Fathoming your social #1

You may be wondering why I, an outspoken rival of over-complicating and over-using theoretical social models, keep coming back with some addition to this blog’s collection of resources. Simply put, I write about models which I have encountered, tested, and seen their added value. Come to think of it, a lot of the models are only briefly explained, leaving you the pleasure of finding out what your preferred source of information is, and then hopefully coming back to discuss what I have found and lived through in the comments section.

Just fyi, the linked tweet discusses how learning styles may not be the answer to our, yours and mine, differences when it comes to learning and applying what we learn.



S.C.A.R.F. model: which part of your social does this model deal with?

An article by David Rock introduces the SCARF model as a result of the exploration of biological foundations of the way humans relate to each other and to themselves, all this being a result of scientists in the field of social neuroscience. Two topics emerge from such research – one, much of our social behavior has a basis in the organizing principle of minimizing threat and maximizing reward, and two, more than one area of our lives uses the same neuro-networks in the brain to regulate our interactions. This is to say, in the author’s own words, that social needs are treated the same way in the brain as the need for food and water.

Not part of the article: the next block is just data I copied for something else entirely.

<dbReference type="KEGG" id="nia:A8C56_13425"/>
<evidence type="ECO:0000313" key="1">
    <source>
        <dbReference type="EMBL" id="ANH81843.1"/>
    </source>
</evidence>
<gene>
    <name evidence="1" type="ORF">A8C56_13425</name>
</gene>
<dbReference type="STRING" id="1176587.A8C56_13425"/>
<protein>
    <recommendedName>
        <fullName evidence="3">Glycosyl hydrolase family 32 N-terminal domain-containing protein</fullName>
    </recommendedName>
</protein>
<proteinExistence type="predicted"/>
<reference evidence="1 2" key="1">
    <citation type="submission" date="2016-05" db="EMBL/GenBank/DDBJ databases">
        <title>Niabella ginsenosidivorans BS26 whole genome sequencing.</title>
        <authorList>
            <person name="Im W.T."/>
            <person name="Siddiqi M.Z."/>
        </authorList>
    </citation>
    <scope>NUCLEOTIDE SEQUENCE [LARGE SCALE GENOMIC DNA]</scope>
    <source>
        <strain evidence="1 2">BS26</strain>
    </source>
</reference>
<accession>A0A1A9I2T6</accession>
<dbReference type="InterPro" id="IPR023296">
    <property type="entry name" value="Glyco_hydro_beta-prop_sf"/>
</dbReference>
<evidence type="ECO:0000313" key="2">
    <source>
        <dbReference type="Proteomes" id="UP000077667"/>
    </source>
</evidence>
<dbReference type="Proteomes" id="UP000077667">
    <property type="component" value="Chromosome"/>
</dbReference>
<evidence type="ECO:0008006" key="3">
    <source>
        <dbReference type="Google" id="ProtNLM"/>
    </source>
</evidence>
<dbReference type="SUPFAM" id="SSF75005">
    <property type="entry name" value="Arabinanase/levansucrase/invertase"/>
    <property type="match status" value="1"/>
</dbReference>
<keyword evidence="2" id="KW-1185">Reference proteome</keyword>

The SCARF model abbreviates five domains of human experience: Status, Certainty, Autonomy, Relatedness and Fairness.

As most of you know, avoiding threat and maximizing reward is a very important driver of human behavior. What this model does is divide this strategy into different sub-domains to offer a operationalized view of how we can manage our communication and therefore, our partners’ response. As pointed in other articles, controlling someone else’s response is much more complicated task, and by manage I mean influence.

All in all, knowing some of the sub-domains in our message or approach which can cause a threat response, resulting in a flea response, can help us craft a message which generates a more positive reaction. This would allow us to negotiate better terms or even manage to turn the an argument around.

Photo by semarr


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